The Southwestern Historical Quarterly, Volume 18, July 1914 - April, 1915 Page: 32
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32 The Southwestern Historical Quarterly
The proposed Tripartite Agreement.-While this correspondence
was being carried on with the American minister at Mexico City,
Webster was also making tentative efforts to bring about an ar-
rangement between Great Britain, Mexico and the United States
for the settlement of the three vexed questions of Texas, Oregon,
and California. As early as the summer of 1842, when Lord
Ashburton was in this country as special commissioner, Webster
had approached him with the suggestion of settling the Oregon
boundary line by ceding the American claims to territory north
of the Columbia to Great Britain, in return for a portion of Cal-
ifornia that should be purchased from Mexico by the two nations
By the beginning of 1843 this idea had come to assume an im-
portant place in the plans of the administration."0 Thompson
was instructed to sound the Mexican government on the subject,
and it was likewise brought to the notice of General Almonte,
Mexican minister at Washington.-' As England was known to
favor it, a rough outline for the basis of negotiations was sent by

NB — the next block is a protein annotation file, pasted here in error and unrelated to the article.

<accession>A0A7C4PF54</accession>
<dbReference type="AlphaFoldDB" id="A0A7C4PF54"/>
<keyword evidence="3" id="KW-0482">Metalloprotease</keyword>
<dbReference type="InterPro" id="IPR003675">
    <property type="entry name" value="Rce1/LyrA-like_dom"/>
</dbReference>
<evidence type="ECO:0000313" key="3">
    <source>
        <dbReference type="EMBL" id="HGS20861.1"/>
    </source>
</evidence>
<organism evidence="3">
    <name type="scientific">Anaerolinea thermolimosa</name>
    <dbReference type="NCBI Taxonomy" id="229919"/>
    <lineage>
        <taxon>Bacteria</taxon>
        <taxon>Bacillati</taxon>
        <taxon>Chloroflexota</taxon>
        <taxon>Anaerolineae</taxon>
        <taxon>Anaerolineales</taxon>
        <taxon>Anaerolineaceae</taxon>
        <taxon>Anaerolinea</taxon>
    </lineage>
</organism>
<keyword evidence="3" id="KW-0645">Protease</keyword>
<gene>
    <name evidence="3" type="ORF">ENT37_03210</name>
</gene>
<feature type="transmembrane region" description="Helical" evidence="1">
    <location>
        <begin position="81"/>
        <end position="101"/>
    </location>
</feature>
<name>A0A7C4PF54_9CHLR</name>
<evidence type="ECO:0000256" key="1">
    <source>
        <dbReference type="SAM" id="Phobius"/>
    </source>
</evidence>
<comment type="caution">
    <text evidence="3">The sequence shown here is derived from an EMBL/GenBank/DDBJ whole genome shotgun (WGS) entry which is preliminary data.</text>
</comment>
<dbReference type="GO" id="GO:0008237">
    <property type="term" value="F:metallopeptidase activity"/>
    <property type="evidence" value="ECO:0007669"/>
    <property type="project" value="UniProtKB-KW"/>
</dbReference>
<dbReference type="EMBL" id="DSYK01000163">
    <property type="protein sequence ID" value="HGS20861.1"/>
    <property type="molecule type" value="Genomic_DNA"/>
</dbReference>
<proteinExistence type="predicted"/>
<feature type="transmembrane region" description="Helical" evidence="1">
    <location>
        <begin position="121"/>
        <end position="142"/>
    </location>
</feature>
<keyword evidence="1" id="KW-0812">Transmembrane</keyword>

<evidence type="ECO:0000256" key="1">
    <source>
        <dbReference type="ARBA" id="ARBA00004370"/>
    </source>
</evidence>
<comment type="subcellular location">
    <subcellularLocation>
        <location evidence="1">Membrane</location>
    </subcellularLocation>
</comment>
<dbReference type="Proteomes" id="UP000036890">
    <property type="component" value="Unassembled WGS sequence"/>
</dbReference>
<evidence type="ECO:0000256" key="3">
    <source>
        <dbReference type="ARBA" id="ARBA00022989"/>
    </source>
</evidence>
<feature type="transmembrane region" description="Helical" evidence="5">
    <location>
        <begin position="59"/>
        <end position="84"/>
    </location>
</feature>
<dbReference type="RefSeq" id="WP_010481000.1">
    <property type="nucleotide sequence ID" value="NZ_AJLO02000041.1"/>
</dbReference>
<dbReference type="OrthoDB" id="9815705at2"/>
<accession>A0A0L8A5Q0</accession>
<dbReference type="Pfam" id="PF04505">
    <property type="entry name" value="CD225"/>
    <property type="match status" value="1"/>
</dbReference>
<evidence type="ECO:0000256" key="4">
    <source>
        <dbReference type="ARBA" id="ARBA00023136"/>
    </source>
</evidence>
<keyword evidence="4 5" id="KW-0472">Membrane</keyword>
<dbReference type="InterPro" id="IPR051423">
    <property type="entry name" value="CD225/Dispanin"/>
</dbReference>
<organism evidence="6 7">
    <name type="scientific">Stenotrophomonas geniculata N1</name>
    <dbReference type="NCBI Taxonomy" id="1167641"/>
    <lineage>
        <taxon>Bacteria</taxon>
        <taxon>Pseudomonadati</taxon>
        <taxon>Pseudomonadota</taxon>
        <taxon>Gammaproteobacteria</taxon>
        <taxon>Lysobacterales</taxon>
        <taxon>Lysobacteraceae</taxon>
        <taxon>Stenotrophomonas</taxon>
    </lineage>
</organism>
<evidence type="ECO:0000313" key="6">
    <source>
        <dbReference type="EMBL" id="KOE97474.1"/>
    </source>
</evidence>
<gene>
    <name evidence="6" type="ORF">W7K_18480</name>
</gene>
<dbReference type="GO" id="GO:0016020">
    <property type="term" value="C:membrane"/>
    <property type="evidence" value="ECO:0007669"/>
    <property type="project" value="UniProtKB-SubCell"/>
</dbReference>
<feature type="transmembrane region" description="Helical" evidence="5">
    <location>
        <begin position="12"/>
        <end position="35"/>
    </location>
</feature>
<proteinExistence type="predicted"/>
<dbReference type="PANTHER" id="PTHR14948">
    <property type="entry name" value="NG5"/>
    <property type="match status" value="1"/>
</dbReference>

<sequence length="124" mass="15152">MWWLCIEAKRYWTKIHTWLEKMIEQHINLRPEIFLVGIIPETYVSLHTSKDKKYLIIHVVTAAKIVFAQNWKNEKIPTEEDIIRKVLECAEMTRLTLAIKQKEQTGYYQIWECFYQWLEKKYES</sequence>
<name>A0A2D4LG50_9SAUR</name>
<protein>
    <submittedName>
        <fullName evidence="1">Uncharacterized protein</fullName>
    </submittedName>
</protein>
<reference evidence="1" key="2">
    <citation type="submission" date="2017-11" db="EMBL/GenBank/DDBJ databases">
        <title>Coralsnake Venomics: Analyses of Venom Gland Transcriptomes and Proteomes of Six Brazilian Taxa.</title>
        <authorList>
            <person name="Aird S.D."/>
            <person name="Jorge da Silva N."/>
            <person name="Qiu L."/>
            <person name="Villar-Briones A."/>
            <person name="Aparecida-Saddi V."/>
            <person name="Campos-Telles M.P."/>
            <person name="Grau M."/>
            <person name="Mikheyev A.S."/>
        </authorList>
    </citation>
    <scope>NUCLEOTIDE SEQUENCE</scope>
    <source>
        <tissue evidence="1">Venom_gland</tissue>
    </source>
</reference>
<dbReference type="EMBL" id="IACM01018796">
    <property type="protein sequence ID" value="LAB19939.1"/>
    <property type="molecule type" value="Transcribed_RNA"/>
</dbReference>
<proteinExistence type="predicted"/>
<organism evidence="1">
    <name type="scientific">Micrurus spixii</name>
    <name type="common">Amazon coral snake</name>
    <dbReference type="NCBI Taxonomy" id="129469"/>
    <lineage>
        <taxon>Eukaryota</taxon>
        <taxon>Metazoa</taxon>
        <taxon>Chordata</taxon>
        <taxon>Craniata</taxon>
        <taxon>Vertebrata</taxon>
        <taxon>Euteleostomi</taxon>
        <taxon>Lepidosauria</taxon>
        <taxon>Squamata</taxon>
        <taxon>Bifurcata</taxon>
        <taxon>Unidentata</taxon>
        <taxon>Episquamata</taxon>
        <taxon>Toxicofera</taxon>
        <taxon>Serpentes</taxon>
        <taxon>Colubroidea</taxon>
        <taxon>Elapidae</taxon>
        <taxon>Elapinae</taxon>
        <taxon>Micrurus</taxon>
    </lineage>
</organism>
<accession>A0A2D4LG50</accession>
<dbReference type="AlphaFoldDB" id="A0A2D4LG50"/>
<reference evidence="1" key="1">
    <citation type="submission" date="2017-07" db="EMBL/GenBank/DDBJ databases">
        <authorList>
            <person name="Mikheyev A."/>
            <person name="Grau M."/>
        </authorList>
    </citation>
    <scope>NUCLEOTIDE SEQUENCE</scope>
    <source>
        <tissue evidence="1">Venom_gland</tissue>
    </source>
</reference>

Webster to Edward Everett, American ambassador at London."2
The terms of this were as follows:
immediate cession on the part of Mexico, substituted a mortgage to be held
by the United States chiefly on "such parts of California or such ports in
that department as might be serviceable to our trade in the Pacific and
useful to us politically." Such a pledge would result in ultimate owner-
ship by the United States or punctual payments on the part of Mexico.
Mayer to Webster, Dec. 9, 1842, MS., State Department. It may be
added that this plan of a mortgage probably originated in the reports
that English creditors held such a pledge. Thompson, who had quarreled
with Mayer, considered his letter an extreme liberty even for one of
Mayer's characteristic "vanity and impertinence." Thompson to Webster,
Jan. 30, 1843. MS., State Department.
"Tyler's Letters and Times of the Tylers, II, 260-261; Adams, Memoirs,
'"Reeves (p. 102) rather infers that the California project received
scant attention from Webster and Tyler. The documents quoted in the
text, it is believed, will contradict this idea.
"Webster to Everett, Jan. 29, 1843. Webster, Works, XVI, 393-396,
"2Reeves, in a note, p. 103, says that Webster's instructions to Everett,
regarding this tripartite agreement, do not appear on file in the State
Department. His account has therefore been based wholly on Everett's
note to Calhoun of March 28, 1845, in which mention is made of the in-
structions sent by Webster. See also Schaefer's "British Attitude toward
the Oregon Question." Amer. Hist. Rev., XVI, 293-294, note. It is signifi-
cant that Webster's biographer prints only a part of this letter of Jan. 29,
leaving out all portions relating to California or the tripairite agreement.
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Texas State Historical Association. The Southwestern Historical Quarterly, Volume 18, July 1914 - April, 1915, periodical, 1915; Austin, Texas. (texashistory.unt.edu/ark:/67531/metapth101064/m1/38/: accessed May 23, 2017), University of North Texas Libraries, The Portal to Texas History, texashistory.unt.edu; crediting Texas State Historical Association.